4. Over the past two decades, educators have used computer-supported collaborative learning (CSCL) to integrate technology with pedagogy to improve student engagement and learning outcomes. Researchers have also explored the diverse affordances of CSCL, its contributions to engineering instruction, and its effectiveness in K-12 STEM education. However, the question of how students use CSCL resources in undergraduate engineering classrooms remains largely unexplored. This study examines the affordances of a CSCL environment utilized in a sophomore dynamics course with particular attention given to the undergraduate engineering students’ use of various CSCL resources. The resources include a course lecturebook, instructor office hours, amore »teaching assistant help room, online discussion board, peer collaboration, and demonstration videos. This qualitative study uses semi-structured interview data collected from nine mechanical engineering students (four women and five men) who were enrolled in a dynamics course at a large public research university in Eastern Canada. The interviews focused on the individual student’s perceptions of the school, faculty, students, engineering courses, and implemented CSCL learning environment. The thematic analysis was conducted to analyze the transcribed interviews using a qualitative data analysis software (Nvivo). The analysis followed a six step process: (1) reading interview transcripts multiple times and preliminary in vivo codes; (2) conducting open coding by coding interesting or salient features of the data; (3) collecting codes and searching for themes; (4) reviewing themes and creating a thematic map; (5) finalizing themes and their definitions; and (6) compiling findings. This study found that the students’ use of CSCL resources varied depending on the students’ personal preferences, as well as their perceptions of the given resource’s value and its potential to enhance their learning. For example, the dynamics lecturebook, which had been redesigned to encourage problem solving and note-taking, fostered student collaborative problem solving with their peers. In contrast, the professor’s example video solutions had much more of an influence on students’ independent problem-solving processes. The least frequently used resource was the course’s online discussion forum, which could be used as a means of communication. The findings reveal how computer-supported collaborative learning (CSCL) environments enable engineering students to engage in multiple learning opportunities with diverse and flexible resources to both address and to clarify their personal learning needs. This study strongly recommends engineering instructors adapt a CSCL environment for implementation in their own unique classroom context.« less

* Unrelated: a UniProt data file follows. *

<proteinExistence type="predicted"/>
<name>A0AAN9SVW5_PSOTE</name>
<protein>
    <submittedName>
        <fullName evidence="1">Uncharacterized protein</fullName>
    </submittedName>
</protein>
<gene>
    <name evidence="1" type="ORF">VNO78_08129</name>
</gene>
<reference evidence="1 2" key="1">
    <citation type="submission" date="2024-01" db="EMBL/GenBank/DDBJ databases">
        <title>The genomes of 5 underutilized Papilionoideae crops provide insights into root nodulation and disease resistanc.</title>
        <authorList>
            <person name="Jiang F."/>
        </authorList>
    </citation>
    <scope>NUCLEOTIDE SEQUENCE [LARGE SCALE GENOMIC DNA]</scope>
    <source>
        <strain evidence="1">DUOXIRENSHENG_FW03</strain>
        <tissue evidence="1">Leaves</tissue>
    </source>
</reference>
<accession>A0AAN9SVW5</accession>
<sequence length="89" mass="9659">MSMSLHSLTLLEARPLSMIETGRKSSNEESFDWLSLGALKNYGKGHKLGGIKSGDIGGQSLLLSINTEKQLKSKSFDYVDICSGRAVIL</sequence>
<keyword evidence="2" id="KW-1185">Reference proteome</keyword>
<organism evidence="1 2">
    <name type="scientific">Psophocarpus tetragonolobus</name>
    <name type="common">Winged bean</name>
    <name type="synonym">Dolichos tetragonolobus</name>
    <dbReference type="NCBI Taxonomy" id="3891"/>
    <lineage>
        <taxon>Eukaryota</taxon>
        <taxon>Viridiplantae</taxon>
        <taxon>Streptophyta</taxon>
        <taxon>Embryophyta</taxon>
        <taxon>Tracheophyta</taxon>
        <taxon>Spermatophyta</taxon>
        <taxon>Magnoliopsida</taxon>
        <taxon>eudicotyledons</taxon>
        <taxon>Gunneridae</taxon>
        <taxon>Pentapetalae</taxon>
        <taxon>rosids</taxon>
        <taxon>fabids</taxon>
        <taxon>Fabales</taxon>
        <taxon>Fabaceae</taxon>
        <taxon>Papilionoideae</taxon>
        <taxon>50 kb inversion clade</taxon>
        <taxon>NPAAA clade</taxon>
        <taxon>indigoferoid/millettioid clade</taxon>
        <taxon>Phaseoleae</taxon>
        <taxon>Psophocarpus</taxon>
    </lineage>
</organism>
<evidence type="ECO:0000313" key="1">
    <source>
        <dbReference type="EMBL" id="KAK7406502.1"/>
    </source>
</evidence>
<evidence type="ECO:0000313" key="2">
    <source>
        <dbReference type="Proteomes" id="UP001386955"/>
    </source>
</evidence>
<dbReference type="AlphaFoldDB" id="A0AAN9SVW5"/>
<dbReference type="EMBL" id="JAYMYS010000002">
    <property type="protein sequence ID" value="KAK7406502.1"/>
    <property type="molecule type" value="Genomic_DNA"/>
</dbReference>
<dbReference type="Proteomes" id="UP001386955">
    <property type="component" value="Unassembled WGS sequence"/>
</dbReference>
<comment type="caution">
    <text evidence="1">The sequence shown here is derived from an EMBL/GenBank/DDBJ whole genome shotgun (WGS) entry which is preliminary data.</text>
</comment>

5. To meet the rising demand for computer science (CS) courses, K-12 educators need to be prepared to teach introductory concepts and skills in courses such as Computer Science Principles (CSP), which takes a breadth-first approach to CS and includes topics beyond programming such as data, impacts of computing, and networks. Educators are now also being asked to teach more advanced concepts in courses such as the College Board's Advanced Placement Computer Science A (CSA) course, which focuses on advanced programming using Java and includes topics such as objects, inheritance, arrays, and recursion. Traditional CSA curricula have not used content ormore »pedagogy designed to engage a broad range of learners and support their success. Unlike CSP, which is attracting more underrepresented students to computing as it was designed, CSA continues to enroll mostly male, white, and Asian students [College Board 2019, Ericson 2020, Sax 2020]. In order to expand CS education opportunities, it is crucial that students have an engaging experience in CSA similar to CSP. Well-designed differentiated professional development (PD) that focuses on content and pedagogy is necessary to meet individual teacher needs, to successfully build teacher skills and confidence to teach CSA, and to improve engagement with students [Darling-Hammond 2017]. It is critical that as more CS opportunities and courses are developed, teachers remain engaged with their own learning in order to build their content knowledge and refine their teaching practice [CSTA 2020]. CSAwesome, developed and piloted in 2019, offers a College Board endorsed AP CSA curriculum and PD focused on supporting the transition of teachers and students from CSP to CSA. This poster presents preliminary findings aimed at exploring the supports and challenges new-to-CSA high school level educators face when transitioning from teaching an introductory, breadth-first course such as CSP to teaching the more challenging, programming-focused CSA course. Five teachers who completed the online CSAwesome summer 2020 PD completed interviews in spring 2021. The project employed an inductive coding scheme to analyze interview transcriptions and qualitative notes from teachers about their experiences learning, teaching, and implementing CSP and CSA curricula. Initial findings suggest that teachers’ experience in the CSAwesome PD may improve their confidence in teaching CSA, ability to effectively use inclusive teaching practices, ability to empathize with their students, problem-solving skills, and motivation to persist when faced with challenges and difficulties. Teachers noted how the CSAwesome PD provided them with a student perspective and increased feelings of empathy. Participants spoke about the implications of the COVID-19 pandemic on their own learning, student learning, and teaching style. Teachers enter the PD with many different backgrounds, CS experience levels, and strengths, however, new-to-CSA teachers require further PD on content and pedagogy to transition between CSP and CSA. Initial results suggest that the CSAwesome PD may have an impact on long-term teacher development as new-to-CSA teachers who participated indicated a positive impact on their teaching practices, ideologies, and pedagogies.« less